You catchin knots from my nigga Freddie Foxxx!
Ha! You really don’t want none from ‘Pac
Cause I’ll be strapped with a glock and throw thangs like I’m born to rock”
It’s tragic to listen to the magic of this duo sharing studio time to rhyme knowing how overhyped and absurd the beef between East and West coast got. Speaking of magic, hearing both Kool G. Rap and Foxxx together on the rudely titled “Cook a Niggaz Ass” goes down as one of the greatest moments in New York rap history. The loquacious G. Rap and the pugilistic Foxx are a brilliant yin and yang tandem in rapping. It’s rare that the Kool one is outshined on a beat especially back in the era which this album came from, but at the very least on this song it’s a tie.
Foxxx: “Now I’ma lay this lyric down quick like I planned
A real smooth style from the militant mack man
For rappers that feel they got hot enough to flow with me
Put your mic down punk, you can’t go with me
Cause I can take ’em better than the best
And hogtie you motherfuckers, and blow holes in your chest
So understand that I come rough and rugged and wicked and tough
Until you motherfuckers had enough”
Guest appearances are actually quite minimal on “Crazy Like a Foxxx,” with the only other one of note being Public Enemy’s own Chuck D on the funky plucked bass of “Step.” It’s a one man show for Foxxx over almost 18 rugged tracks. There’s an upside and a downside to those tracks though. On the one hand the production and construction of songs seems very dated by 2008 standards, as you wouldn’t hear a track like “Can’t Break Away” these days, particularly with a whole crew of ruffnecks shouting the catchphrase of the song over and over again in the chorus. On the other hand it’s that very dated style of presentation and beats that makes this album fun to listen to. Listening to the title track of “Crazy Like a Foxxx” you can picture Heavy D or Big Daddy Kane spitting to the exact same beat and it wouldn’t be out of place. At any moment I expect Pudgee Tha Phat Bastard to show up on “So Tough.” It’s that early 1990’s Trackmasters style of East coast hip-hop production matched up with Foxxx’s over-the-top hyped up vocals that make “Crazy Like a Foxxx” a fun album.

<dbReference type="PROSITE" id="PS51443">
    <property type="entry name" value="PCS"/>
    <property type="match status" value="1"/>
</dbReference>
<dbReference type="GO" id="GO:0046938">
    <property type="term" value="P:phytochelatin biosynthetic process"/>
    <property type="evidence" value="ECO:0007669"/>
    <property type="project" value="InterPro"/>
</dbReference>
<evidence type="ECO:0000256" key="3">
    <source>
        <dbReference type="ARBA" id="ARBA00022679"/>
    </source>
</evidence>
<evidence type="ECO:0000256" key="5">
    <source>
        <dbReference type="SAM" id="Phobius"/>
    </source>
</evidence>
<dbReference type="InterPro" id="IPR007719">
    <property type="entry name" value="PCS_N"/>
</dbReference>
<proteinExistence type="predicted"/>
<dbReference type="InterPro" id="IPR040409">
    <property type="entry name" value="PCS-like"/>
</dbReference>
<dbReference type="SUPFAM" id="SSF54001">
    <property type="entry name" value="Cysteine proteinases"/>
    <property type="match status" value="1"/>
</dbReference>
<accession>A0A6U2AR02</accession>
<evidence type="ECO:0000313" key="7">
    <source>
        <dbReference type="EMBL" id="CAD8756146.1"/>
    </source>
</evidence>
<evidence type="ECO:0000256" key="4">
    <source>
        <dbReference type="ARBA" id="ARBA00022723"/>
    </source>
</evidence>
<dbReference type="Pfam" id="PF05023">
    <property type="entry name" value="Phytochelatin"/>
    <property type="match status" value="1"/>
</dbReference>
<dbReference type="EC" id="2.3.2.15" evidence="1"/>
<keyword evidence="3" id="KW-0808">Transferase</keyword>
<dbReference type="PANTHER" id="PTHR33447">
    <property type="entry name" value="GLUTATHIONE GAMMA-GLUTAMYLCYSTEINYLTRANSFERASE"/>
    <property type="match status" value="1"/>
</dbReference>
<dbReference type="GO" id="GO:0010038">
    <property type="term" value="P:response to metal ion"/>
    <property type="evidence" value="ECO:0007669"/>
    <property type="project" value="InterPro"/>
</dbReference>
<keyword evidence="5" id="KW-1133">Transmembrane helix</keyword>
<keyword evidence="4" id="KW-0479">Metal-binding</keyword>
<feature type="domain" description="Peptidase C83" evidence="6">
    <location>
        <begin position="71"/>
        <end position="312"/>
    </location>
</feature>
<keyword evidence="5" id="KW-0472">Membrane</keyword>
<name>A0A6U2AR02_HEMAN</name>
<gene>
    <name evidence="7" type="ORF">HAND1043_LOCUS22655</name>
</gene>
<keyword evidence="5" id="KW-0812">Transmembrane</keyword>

“Crazy Like a Foxxx” is not a PERFECT album though. Foxxx was as hard as they come even back then but he actually developed into a much stronger lyricist by the time “Industry Shakedown” was released. On this 15 years too late album Foxx is a verbal pugilist and a great storyteller, but not yet as witty as he’d get or as brutal in his attacks on sucker MC’s. There’s very little to complain about though considering an album which might never have seen the light of day is coming out to hip-hop heads today. The only question is how many people from 1993 still remember “the lost Foxxx” album or even care enough to buy something in 2008 just for the nostalgia and historical value. I know I for one will though just to hear that second disc with the alternate takes by D.I.T.C. and as a supporter of this album finally being released. I have a feeling if it HAD been released back in the day we’d remember it fondly now as a hip-hop classic.